Is this the beginning of a trend?
From Iran to Cambodia, a huge list of countries around the world are considering state-issued cryptocurrency. Regardless of their questionable function, it’s clear 2018 is set to be the year of state crypto. How long they last is another question…
Following the rise and the fall of Venezuela’s ‘El Petro,’ state-issued crytpo has become a popular topic worldwide, with emerging economies and economic powerhouses alike showing interest in introducing their own digital currency.
While Venezuela may have been the first nation to attempt to dive into the crypto-world, it will certainly not be the last. After all, everyone loves ‘the tech behind bitcoin.’
From dodging sanctions, propping up a struggling national currency, or simply going cashless, there are numerous reasons why a country may look into creating its own centralized coin.
Venezuelan President Nicolas Maduro was not shy when he explained why his country would be launching its own cryptocurrency. Economically benched by Western sanctions, he hoped that it could act as a new medium of trade which could circumvent some of the country’s biggest roadblocks. And in a new report from TIME, it seems Russia, another country facing Western economic blockades, may have lent a helping hand.
While the Kremlin did not respond to TIME’s questions, the idea could have some merit.
Russian President Vladimir Putin confirmed in October that the country would be considering its own “CryptoRuble,” with Putin’s economic advisor, Sergei Glazyev, suggesting that the coin could help Russia alleviate the pressure from Western sanctions.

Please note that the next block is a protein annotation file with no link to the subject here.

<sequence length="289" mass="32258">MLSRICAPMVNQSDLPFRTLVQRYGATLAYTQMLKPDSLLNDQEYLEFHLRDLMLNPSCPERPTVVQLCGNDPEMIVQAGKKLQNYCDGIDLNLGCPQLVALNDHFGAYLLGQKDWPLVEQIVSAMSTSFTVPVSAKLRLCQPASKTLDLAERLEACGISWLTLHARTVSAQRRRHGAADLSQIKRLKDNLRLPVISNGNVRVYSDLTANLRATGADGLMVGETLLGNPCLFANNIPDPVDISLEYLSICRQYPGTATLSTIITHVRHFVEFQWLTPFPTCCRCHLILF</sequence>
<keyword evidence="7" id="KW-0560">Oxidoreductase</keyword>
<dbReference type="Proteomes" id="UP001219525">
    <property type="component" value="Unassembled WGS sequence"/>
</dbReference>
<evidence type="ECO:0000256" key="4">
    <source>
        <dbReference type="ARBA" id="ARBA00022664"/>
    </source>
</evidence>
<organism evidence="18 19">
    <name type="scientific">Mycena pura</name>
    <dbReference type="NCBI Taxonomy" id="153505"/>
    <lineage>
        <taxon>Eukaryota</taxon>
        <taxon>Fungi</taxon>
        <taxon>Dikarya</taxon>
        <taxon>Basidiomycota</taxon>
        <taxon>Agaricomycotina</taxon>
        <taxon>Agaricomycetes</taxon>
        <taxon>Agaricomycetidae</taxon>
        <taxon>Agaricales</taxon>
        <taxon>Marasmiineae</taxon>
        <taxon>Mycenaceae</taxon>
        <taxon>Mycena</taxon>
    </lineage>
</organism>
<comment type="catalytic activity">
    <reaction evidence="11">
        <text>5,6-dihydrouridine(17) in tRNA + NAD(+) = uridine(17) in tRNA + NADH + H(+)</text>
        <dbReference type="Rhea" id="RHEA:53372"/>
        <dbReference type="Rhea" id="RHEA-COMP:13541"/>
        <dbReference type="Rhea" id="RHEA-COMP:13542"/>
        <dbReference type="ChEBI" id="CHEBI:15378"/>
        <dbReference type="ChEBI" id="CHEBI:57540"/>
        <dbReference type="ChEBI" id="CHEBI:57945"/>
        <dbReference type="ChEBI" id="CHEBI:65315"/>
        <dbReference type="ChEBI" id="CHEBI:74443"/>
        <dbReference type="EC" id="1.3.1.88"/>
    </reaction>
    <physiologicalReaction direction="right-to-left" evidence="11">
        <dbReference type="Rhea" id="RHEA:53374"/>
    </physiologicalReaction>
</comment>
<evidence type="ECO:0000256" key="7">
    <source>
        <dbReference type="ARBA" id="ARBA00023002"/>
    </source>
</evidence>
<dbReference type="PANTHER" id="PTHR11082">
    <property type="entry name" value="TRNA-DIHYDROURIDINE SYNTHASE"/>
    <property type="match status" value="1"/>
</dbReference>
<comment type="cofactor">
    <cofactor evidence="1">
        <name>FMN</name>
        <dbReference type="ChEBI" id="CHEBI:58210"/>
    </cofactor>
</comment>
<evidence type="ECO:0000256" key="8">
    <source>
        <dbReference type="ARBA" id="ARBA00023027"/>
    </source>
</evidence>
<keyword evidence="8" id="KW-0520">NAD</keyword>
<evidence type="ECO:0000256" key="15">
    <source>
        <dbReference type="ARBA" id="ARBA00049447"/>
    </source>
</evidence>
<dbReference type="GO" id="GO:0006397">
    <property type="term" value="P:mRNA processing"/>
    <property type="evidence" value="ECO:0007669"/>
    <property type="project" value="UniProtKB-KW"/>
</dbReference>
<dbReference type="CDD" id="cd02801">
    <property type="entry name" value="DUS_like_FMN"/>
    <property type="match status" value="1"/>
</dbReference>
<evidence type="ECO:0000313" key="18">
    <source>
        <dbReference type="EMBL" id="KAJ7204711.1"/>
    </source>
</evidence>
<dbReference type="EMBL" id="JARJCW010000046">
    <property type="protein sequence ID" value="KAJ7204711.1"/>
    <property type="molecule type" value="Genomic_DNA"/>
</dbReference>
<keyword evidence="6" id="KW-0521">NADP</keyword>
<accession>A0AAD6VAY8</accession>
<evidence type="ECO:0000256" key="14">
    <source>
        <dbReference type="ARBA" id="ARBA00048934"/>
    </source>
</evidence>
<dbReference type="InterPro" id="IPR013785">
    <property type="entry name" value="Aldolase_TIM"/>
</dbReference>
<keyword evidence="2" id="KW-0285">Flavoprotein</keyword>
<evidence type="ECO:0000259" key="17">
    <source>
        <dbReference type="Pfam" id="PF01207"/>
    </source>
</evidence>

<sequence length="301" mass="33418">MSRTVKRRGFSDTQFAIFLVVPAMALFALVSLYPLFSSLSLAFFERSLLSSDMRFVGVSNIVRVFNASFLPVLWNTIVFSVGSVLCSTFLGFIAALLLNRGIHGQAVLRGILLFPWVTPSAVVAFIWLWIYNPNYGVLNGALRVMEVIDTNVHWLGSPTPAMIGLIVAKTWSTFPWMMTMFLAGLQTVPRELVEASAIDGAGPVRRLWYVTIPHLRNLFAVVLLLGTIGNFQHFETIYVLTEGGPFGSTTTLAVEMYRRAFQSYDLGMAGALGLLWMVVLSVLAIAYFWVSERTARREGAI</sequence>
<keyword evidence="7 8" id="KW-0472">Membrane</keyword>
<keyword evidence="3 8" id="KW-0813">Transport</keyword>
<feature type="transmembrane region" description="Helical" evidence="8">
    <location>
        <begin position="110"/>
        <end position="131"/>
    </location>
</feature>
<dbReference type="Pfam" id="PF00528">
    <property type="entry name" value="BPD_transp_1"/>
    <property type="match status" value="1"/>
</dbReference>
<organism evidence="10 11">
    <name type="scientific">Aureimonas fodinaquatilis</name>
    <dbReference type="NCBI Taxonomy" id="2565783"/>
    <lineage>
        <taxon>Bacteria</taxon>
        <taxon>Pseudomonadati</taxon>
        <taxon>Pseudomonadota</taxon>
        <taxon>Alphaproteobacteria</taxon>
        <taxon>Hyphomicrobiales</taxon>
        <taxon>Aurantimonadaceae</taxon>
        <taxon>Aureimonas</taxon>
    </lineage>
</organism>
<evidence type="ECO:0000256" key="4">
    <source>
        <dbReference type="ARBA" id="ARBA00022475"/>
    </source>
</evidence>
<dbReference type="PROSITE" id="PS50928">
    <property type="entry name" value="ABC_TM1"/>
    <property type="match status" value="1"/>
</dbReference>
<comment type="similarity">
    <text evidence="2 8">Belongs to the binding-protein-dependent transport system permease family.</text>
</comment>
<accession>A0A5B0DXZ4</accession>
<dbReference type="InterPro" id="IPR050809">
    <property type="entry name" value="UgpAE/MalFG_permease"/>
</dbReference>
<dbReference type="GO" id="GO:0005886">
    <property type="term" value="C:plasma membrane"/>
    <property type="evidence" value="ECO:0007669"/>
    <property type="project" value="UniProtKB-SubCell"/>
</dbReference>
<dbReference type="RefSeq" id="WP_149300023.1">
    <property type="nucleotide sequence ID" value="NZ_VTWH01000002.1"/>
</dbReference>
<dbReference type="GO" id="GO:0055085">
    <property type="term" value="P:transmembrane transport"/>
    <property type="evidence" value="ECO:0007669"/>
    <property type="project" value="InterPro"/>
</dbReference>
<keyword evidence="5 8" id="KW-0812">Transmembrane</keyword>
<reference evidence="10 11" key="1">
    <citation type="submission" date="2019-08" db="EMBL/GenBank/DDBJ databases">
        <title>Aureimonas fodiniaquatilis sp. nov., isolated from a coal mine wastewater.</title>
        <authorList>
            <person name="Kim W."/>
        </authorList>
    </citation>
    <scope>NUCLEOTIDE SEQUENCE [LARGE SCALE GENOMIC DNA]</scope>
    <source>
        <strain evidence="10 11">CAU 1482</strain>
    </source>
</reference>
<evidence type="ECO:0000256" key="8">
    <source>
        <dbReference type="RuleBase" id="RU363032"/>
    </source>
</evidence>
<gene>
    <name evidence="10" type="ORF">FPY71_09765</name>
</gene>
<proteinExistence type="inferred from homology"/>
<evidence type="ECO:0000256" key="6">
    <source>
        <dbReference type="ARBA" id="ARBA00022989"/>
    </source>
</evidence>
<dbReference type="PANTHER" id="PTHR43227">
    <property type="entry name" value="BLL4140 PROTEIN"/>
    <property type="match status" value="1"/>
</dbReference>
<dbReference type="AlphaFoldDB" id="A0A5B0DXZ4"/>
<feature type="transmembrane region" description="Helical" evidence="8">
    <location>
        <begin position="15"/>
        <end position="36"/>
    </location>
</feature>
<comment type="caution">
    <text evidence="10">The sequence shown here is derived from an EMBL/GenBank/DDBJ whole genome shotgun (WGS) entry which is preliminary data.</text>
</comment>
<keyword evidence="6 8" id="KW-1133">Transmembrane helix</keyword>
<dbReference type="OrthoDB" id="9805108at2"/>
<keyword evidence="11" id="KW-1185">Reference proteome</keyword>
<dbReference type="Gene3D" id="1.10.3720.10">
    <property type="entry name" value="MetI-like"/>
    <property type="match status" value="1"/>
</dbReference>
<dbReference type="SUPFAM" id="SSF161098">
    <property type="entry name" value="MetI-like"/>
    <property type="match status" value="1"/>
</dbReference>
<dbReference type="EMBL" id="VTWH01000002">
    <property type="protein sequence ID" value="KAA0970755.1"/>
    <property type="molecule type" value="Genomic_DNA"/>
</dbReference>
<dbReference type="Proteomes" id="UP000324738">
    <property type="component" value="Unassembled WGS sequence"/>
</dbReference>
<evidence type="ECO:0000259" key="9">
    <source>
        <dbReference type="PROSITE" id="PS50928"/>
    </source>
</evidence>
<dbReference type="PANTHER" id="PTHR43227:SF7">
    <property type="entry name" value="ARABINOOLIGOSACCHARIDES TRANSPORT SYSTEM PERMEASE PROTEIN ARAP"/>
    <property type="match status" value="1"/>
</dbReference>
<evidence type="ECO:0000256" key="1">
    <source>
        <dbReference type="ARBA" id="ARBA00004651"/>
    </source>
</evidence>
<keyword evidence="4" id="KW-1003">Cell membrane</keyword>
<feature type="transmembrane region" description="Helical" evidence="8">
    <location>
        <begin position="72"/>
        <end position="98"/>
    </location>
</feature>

Despite this, Russia’s overall sentiment on cryptos remains mixed. Putin himself stated: “It is known that there is nothing behind the cryptocurrency, and it cannot be a store of value, it doesn’t have any material value, and it’s not backed by anything…”
Iran has taken a similarly coy stance on the subject.
Another country facing tremendous economic hurdles, Iran has flown under the radar in regard to its cryptocurrency development. The country’s Central Bank has taken an arguably strict stance on the subject, but the rise in crypto’s popularity has left the government unable to ignore the trends.
In October, Iran announced that it would be taking measures to create bitcoin infrastructure.
“The ministry of communications and information technology has already conducted a number of research studies as part of efforts to prepare the infrastructure to use Bitcoin inside the country,” Amir Hossein Davaee, Iran’s Deputy Minister of Information and Communication Technology said, adding “Arrangements are being made with the related organizations to put together the infrastructure as early as possible.
Then, on February 21, Mohammad-Javad Azari Jahromi, head of Iran’s Ministry of Information and Communications Technology, tweeted that the country would be testing a cloud-based digital currency.
در جلسهای که با هیئت مدیره پست بانک در خصوص ارزهای دیجیتال مبتنی بر زنجیره بلوکی داشتم، مقرر شد این بانک اقدامات لازم برای پیاده سازی آزمایشی اولین ارز دیجیتالی کشور را با استفاده از ظرفیت نخبگان کشور به عمل آورد. مدل آزمایشی برای بررسی و تایید به نظام بانکی کشور ارائه خواهد شد.— MJ Azari Jahromi (@azarijahromi) February 21, 2018
Translation: In a meeting with the Board of Directors of the Bank on post digital currencies based on the blockchain, I was prescribed, the Bank measures to implement the country’s first cloud-based digital currency using the capacity of the country’s elite. Experimental model for the country’s banking system to the examination and approval will be provided.
Like Russia, however, the country’s Central Bank warned: “The wild fluctuations of the digital currencies along with competitive business activities underway via network marketing and pyramid scheme have made the market of these currencies highly unreliable and risky.”